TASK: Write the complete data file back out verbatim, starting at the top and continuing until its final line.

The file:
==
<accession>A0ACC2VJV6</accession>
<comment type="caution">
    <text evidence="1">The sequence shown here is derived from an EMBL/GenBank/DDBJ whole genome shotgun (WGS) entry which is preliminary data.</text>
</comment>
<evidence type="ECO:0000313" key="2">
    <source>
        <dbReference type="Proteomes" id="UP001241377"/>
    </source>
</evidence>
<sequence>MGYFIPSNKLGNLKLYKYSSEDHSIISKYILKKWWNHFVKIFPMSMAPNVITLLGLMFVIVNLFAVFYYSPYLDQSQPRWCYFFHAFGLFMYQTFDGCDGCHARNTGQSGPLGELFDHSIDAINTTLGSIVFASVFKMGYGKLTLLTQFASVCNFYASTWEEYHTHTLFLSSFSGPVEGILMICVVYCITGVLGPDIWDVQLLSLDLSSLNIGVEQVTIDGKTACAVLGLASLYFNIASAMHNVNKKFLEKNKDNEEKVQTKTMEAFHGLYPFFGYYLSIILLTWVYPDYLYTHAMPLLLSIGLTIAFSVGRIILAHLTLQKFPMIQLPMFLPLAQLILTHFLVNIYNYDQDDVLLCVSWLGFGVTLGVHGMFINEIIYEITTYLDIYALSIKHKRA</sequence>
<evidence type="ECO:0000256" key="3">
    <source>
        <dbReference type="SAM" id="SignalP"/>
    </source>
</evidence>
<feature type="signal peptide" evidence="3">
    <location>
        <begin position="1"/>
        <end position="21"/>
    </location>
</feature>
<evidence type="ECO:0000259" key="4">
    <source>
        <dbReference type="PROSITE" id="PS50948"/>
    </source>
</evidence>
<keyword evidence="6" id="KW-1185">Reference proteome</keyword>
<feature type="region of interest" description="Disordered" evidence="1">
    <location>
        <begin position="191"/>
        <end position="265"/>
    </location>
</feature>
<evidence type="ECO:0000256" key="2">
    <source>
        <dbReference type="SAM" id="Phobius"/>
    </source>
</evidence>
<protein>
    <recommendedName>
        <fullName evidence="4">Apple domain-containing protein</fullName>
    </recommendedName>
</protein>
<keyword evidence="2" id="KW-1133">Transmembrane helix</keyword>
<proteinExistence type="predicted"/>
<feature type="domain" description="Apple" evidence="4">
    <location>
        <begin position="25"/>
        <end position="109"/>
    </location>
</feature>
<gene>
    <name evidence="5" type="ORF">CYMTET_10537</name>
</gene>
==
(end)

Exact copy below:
<accession>A0ACC2VJV6</accession>
<comment type="caution">
    <text evidence="1">The sequence shown here is derived from an EMBL/GenBank/DDBJ whole genome shotgun (WGS) entry which is preliminary data.</text>
</comment>
<evidence type="ECO:0000313" key="2">
    <source>
        <dbReference type="Proteomes" id="UP001241377"/>
    </source>
</evidence>
<sequence>MGYFIPSNKLGNLKLYKYSSEDHSIISKYILKKWWNHFVKIFPMSMAPNVITLLGLMFVIVNLFAVFYYSPYLDQSQPRWCYFFHAFGLFMYQTFDGCDGCHARNTGQSGPLGELFDHSIDAINTTLGSIVFASVFKMGYGKLTLLTQFASVCNFYASTWEEYHTHTLFLSSFSGPVEGILMICVVYCITGVLGPDIWDVQLLSLDLSSLNIGVEQVTIDGKTACAVLGLASLYFNIASAMHNVNKKFLEKNKDNEEKVQTKTMEAFHGLYPFFGYYLSIILLTWVYPDYLYTHAMPLLLSIGLTIAFSVGRIILAHLTLQKFPMIQLPMFLPLAQLILTHFLVNIYNYDQDDVLLCVSWLGFGVTLGVHGMFINEIIYEITTYLDIYALSIKHKRA</sequence>
<evidence type="ECO:0000256" key="3">
    <source>
        <dbReference type="SAM" id="SignalP"/>
    </source>
</evidence>
<feature type="signal peptide" evidence="3">
    <location>
        <begin position="1"/>
        <end position="21"/>
    </location>
</feature>
<evidence type="ECO:0000259" key="4">
    <source>
        <dbReference type="PROSITE" id="PS50948"/>
    </source>
</evidence>
<keyword evidence="6" id="KW-1185">Reference proteome</keyword>
<feature type="region of interest" description="Disordered" evidence="1">
    <location>
        <begin position="191"/>
        <end position="265"/>
    </location>
</feature>
<evidence type="ECO:0000256" key="2">
    <source>
        <dbReference type="SAM" id="Phobius"/>
    </source>
</evidence>
<protein>
    <recommendedName>
        <fullName evidence="4">Apple domain-containing protein</fullName>
    </recommendedName>
</protein>
<keyword evidence="2" id="KW-1133">Transmembrane helix</keyword>
<proteinExistence type="predicted"/>
<feature type="domain" description="Apple" evidence="4">
    <location>
        <begin position="25"/>
        <end position="109"/>
    </location>
</feature>
<gene>
    <name evidence="5" type="ORF">CYMTET_10537</name>
</gene>